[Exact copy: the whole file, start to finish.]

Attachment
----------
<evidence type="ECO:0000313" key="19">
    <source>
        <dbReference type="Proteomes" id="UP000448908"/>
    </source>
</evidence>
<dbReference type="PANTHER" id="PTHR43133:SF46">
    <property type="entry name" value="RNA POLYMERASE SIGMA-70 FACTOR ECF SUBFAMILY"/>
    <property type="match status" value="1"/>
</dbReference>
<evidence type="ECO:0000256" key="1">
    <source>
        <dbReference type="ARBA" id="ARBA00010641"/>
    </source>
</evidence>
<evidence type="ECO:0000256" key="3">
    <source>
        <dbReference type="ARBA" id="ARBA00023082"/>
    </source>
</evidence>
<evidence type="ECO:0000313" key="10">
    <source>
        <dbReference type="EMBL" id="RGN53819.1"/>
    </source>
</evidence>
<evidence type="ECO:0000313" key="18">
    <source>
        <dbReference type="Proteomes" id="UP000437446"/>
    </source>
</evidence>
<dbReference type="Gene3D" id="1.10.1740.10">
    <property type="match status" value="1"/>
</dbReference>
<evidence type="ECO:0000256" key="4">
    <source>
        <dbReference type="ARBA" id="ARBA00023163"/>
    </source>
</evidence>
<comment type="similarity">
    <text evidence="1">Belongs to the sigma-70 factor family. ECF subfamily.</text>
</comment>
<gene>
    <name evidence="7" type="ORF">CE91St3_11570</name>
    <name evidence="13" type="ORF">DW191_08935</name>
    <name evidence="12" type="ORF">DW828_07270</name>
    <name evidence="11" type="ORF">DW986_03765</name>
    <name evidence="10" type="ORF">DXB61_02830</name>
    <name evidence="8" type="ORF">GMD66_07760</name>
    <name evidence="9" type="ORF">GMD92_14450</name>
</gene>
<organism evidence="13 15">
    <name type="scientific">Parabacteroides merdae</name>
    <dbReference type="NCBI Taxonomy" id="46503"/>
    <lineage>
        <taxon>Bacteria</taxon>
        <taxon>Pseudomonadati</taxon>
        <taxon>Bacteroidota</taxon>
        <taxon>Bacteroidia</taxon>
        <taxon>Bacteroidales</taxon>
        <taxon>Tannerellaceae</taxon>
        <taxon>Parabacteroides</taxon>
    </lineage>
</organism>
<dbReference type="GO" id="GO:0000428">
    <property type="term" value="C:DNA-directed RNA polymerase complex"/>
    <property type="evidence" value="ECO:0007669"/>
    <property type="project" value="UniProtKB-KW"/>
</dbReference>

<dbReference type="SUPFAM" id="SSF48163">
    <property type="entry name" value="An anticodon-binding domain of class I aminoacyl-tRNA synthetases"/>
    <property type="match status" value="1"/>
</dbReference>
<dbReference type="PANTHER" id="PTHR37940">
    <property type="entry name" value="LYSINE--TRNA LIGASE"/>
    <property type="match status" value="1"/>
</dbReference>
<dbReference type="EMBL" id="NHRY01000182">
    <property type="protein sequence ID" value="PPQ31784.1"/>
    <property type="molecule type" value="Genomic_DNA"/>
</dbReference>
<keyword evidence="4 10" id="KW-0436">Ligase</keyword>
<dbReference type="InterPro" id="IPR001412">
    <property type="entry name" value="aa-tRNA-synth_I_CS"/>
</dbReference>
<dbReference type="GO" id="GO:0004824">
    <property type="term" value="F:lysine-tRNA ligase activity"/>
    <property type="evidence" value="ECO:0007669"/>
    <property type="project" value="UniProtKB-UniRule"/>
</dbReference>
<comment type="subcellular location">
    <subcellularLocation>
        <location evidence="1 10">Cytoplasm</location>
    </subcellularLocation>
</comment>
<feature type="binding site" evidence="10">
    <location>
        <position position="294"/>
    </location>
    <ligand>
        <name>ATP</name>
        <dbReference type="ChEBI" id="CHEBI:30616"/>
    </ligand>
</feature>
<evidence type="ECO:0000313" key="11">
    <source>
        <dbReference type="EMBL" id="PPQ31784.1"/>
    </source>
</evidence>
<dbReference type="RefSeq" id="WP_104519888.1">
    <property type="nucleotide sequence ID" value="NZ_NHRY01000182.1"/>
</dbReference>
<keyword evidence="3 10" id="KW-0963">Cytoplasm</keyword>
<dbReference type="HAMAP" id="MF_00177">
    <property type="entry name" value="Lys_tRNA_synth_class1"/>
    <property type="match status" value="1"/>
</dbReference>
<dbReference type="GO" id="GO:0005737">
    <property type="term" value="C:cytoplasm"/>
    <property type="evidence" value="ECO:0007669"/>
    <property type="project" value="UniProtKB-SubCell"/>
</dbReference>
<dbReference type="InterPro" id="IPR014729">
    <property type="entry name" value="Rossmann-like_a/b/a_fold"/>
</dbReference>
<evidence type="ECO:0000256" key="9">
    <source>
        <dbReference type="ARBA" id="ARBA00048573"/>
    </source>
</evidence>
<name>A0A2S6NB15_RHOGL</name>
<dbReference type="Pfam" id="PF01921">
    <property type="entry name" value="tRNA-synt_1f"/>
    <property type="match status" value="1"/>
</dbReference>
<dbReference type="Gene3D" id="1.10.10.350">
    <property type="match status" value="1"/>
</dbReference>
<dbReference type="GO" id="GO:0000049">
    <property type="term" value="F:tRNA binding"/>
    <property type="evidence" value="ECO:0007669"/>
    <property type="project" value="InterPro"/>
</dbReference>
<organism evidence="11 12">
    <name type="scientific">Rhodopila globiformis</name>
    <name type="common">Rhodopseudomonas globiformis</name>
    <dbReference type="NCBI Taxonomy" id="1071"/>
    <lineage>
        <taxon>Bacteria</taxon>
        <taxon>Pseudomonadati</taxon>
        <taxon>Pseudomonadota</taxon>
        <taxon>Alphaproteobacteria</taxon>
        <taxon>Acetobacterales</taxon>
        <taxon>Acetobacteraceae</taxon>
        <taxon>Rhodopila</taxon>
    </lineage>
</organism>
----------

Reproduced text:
<evidence type="ECO:0000313" key="19">
    <source>
        <dbReference type="Proteomes" id="UP000448908"/>
    </source>
</evidence>
<dbReference type="PANTHER" id="PTHR43133:SF46">
    <property type="entry name" value="RNA POLYMERASE SIGMA-70 FACTOR ECF SUBFAMILY"/>
    <property type="match status" value="1"/>
</dbReference>
<evidence type="ECO:0000256" key="1">
    <source>
        <dbReference type="ARBA" id="ARBA00010641"/>
    </source>
</evidence>
<evidence type="ECO:0000256" key="3">
    <source>
        <dbReference type="ARBA" id="ARBA00023082"/>
    </source>
</evidence>
<evidence type="ECO:0000313" key="10">
    <source>
        <dbReference type="EMBL" id="RGN53819.1"/>
    </source>
</evidence>
<evidence type="ECO:0000313" key="18">
    <source>
        <dbReference type="Proteomes" id="UP000437446"/>
    </source>
</evidence>
<dbReference type="Gene3D" id="1.10.1740.10">
    <property type="match status" value="1"/>
</dbReference>
<evidence type="ECO:0000256" key="4">
    <source>
        <dbReference type="ARBA" id="ARBA00023163"/>
    </source>
</evidence>
<comment type="similarity">
    <text evidence="1">Belongs to the sigma-70 factor family. ECF subfamily.</text>
</comment>
<gene>
    <name evidence="7" type="ORF">CE91St3_11570</name>
    <name evidence="13" type="ORF">DW191_08935</name>
    <name evidence="12" type="ORF">DW828_07270</name>
    <name evidence="11" type="ORF">DW986_03765</name>
    <name evidence="10" type="ORF">DXB61_02830</name>
    <name evidence="8" type="ORF">GMD66_07760</name>
    <name evidence="9" type="ORF">GMD92_14450</name>
</gene>
<organism evidence="13 15">
    <name type="scientific">Parabacteroides merdae</name>
    <dbReference type="NCBI Taxonomy" id="46503"/>
    <lineage>
        <taxon>Bacteria</taxon>
        <taxon>Pseudomonadati</taxon>
        <taxon>Bacteroidota</taxon>
        <taxon>Bacteroidia</taxon>
        <taxon>Bacteroidales</taxon>
        <taxon>Tannerellaceae</taxon>
        <taxon>Parabacteroides</taxon>
    </lineage>
</organism>
<dbReference type="GO" id="GO:0000428">
    <property type="term" value="C:DNA-directed RNA polymerase complex"/>
    <property type="evidence" value="ECO:0007669"/>
    <property type="project" value="UniProtKB-KW"/>
</dbReference>

<dbReference type="SUPFAM" id="SSF48163">
    <property type="entry name" value="An anticodon-binding domain of class I aminoacyl-tRNA synthetases"/>
    <property type="match status" value="1"/>
</dbReference>
<dbReference type="PANTHER" id="PTHR37940">
    <property type="entry name" value="LYSINE--TRNA LIGASE"/>
    <property type="match status" value="1"/>
</dbReference>
<dbReference type="EMBL" id="NHRY01000182">
    <property type="protein sequence ID" value="PPQ31784.1"/>
    <property type="molecule type" value="Genomic_DNA"/>
</dbReference>
<keyword evidence="4 10" id="KW-0436">Ligase</keyword>
<dbReference type="InterPro" id="IPR001412">
    <property type="entry name" value="aa-tRNA-synth_I_CS"/>
</dbReference>
<dbReference type="GO" id="GO:0004824">
    <property type="term" value="F:lysine-tRNA ligase activity"/>
    <property type="evidence" value="ECO:0007669"/>
    <property type="project" value="UniProtKB-UniRule"/>
</dbReference>
<comment type="subcellular location">
    <subcellularLocation>
        <location evidence="1 10">Cytoplasm</location>
    </subcellularLocation>
</comment>
<feature type="binding site" evidence="10">
    <location>
        <position position="294"/>
    </location>
    <ligand>
        <name>ATP</name>
        <dbReference type="ChEBI" id="CHEBI:30616"/>
    </ligand>
</feature>
<evidence type="ECO:0000313" key="11">
    <source>
        <dbReference type="EMBL" id="PPQ31784.1"/>
    </source>
</evidence>
<dbReference type="RefSeq" id="WP_104519888.1">
    <property type="nucleotide sequence ID" value="NZ_NHRY01000182.1"/>
</dbReference>
<keyword evidence="3 10" id="KW-0963">Cytoplasm</keyword>
<dbReference type="HAMAP" id="MF_00177">
    <property type="entry name" value="Lys_tRNA_synth_class1"/>
    <property type="match status" value="1"/>
</dbReference>
<dbReference type="GO" id="GO:0005737">
    <property type="term" value="C:cytoplasm"/>
    <property type="evidence" value="ECO:0007669"/>
    <property type="project" value="UniProtKB-SubCell"/>
</dbReference>
<dbReference type="InterPro" id="IPR014729">
    <property type="entry name" value="Rossmann-like_a/b/a_fold"/>
</dbReference>
<evidence type="ECO:0000256" key="9">
    <source>
        <dbReference type="ARBA" id="ARBA00048573"/>
    </source>
</evidence>
<name>A0A2S6NB15_RHOGL</name>
<dbReference type="Pfam" id="PF01921">
    <property type="entry name" value="tRNA-synt_1f"/>
    <property type="match status" value="1"/>
</dbReference>
<dbReference type="Gene3D" id="1.10.10.350">
    <property type="match status" value="1"/>
</dbReference>
<dbReference type="GO" id="GO:0000049">
    <property type="term" value="F:tRNA binding"/>
    <property type="evidence" value="ECO:0007669"/>
    <property type="project" value="InterPro"/>
</dbReference>
<organism evidence="11 12">
    <name type="scientific">Rhodopila globiformis</name>
    <name type="common">Rhodopseudomonas globiformis</name>
    <dbReference type="NCBI Taxonomy" id="1071"/>
    <lineage>
        <taxon>Bacteria</taxon>
        <taxon>Pseudomonadati</taxon>
        <taxon>Pseudomonadota</taxon>
        <taxon>Alphaproteobacteria</taxon>
        <taxon>Acetobacterales</taxon>
        <taxon>Acetobacteraceae</taxon>
        <taxon>Rhodopila</taxon>
    </lineage>
</organism>